22. The radiators in our apartment. They have a mind of their own. The temperature can be constant outside and the dial set to the same place yet one day the setting is fine, the next we're burning up. The dial ranges from "snowflake" (a symbol) to 0-5. What the hell does "snowflake" mean???
  23. AFN (Armed Forces Network--the American television programming available here). We don't even watch TV here, but I miss "real" commercials.
  24. The mailroom. The idea that a mail man might actually deliver my mail TO ME at our place of residence is so magical, I can't even begin to describe it to you.
  25. The commissary.
  26. Having to drive 45 minutes to get to ANYTHING.
  27. Not being able to use FedEx or UPS. I can't tell you how many times I've been disappointed by "Sorry, no shipment to APOs."
  28. German pastries and cakes. I want my sweets to be...well, sweet. Theirs aren't.
  29. Having to be in constant "vacation mode." Do you know that feeling when you're in unfamiliar territory? The extra effort you have to put forward to finding things, always having everything be new and unexplored? It's exhausting to be in "vacation mode" for 3.5 years. When we take trips here, I sometimes feel like I'm vacationing while on a vacation--like I'm taking the life raft I live on in my river out onto the ocean.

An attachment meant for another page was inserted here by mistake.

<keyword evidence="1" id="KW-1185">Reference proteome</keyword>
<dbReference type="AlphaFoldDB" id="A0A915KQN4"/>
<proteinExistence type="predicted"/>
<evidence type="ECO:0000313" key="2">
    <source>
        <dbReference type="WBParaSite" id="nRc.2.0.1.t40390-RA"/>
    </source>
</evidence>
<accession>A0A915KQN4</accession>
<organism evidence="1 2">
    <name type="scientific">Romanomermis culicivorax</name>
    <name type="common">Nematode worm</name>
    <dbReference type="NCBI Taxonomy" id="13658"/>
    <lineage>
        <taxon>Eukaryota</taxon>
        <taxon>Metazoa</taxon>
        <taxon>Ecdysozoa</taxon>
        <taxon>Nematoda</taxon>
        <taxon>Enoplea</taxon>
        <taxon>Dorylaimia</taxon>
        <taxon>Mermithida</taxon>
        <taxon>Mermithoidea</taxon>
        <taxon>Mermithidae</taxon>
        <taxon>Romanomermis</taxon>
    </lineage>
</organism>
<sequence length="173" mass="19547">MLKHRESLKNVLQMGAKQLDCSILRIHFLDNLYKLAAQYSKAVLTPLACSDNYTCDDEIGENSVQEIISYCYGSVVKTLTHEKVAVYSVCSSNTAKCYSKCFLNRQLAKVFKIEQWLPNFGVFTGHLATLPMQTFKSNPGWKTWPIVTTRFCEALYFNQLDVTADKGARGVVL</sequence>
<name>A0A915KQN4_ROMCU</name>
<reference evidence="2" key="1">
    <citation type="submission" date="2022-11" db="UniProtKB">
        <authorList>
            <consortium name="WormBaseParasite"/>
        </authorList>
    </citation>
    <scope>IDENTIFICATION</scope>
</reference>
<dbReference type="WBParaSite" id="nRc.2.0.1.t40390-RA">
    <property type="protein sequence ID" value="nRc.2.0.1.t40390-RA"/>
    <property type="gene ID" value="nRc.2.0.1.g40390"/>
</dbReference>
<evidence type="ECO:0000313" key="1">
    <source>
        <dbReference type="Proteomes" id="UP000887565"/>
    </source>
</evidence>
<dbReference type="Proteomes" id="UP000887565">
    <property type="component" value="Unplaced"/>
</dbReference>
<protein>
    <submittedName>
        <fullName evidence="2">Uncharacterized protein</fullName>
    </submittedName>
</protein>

30. European sized things. Everything is small, from the dishwasher to furniture to parking spaces and roads. I will not miss "two lane" roads that, in fact, are actually not even big enough to be one full lane.
  31. How often I am denied access to things online (like streaming media and certain downloads) because I'm "Outside the U.S."
  32. Randomly having web pages I frequent switch everything to German language defaults.

I may think of more and tack them on in subsequent posts.

And, in fairness, I would also like to list...


  1. The autobahn. Although I have gotten two speeding tickets (yes, you read that right), I do love the laid back feel and general not-traffic-y-ness of the autobahn.
  2. Ordering out from Portofino's. Especially their pizzas and Jagerschnitzel.
  3. Being so close to Belgium. I love Belgium.
  4. The proximity to so much art, history, culture and architecture. Just wow.
  5. The "tilt" option on the (screenless-boo) windows.
  6. The deli sandwiches from the commissary.
  7. The cheese streudel muffins from the commissary.
  8. Super cheap, delicious, and ubiquitous local wines.
  9. The yellow flowers that cover the countryside in summer.
  10. This specific lone tree on a hill top as you approach Baumholder from the east.
  11. Julia's Mickey Mouse tree.
  12. Christmas markets.
  13. Bernkastel Kues. I love that town.
  14. This specific view of a valley off to the left as you cross a bridge going towards Kaiserslautern. Breathtaking.
  15. The windmills.
  16. The really awesome people I have met here.

Again, I will add to this list as well as things occur to me.


Related Posts with Thumbnails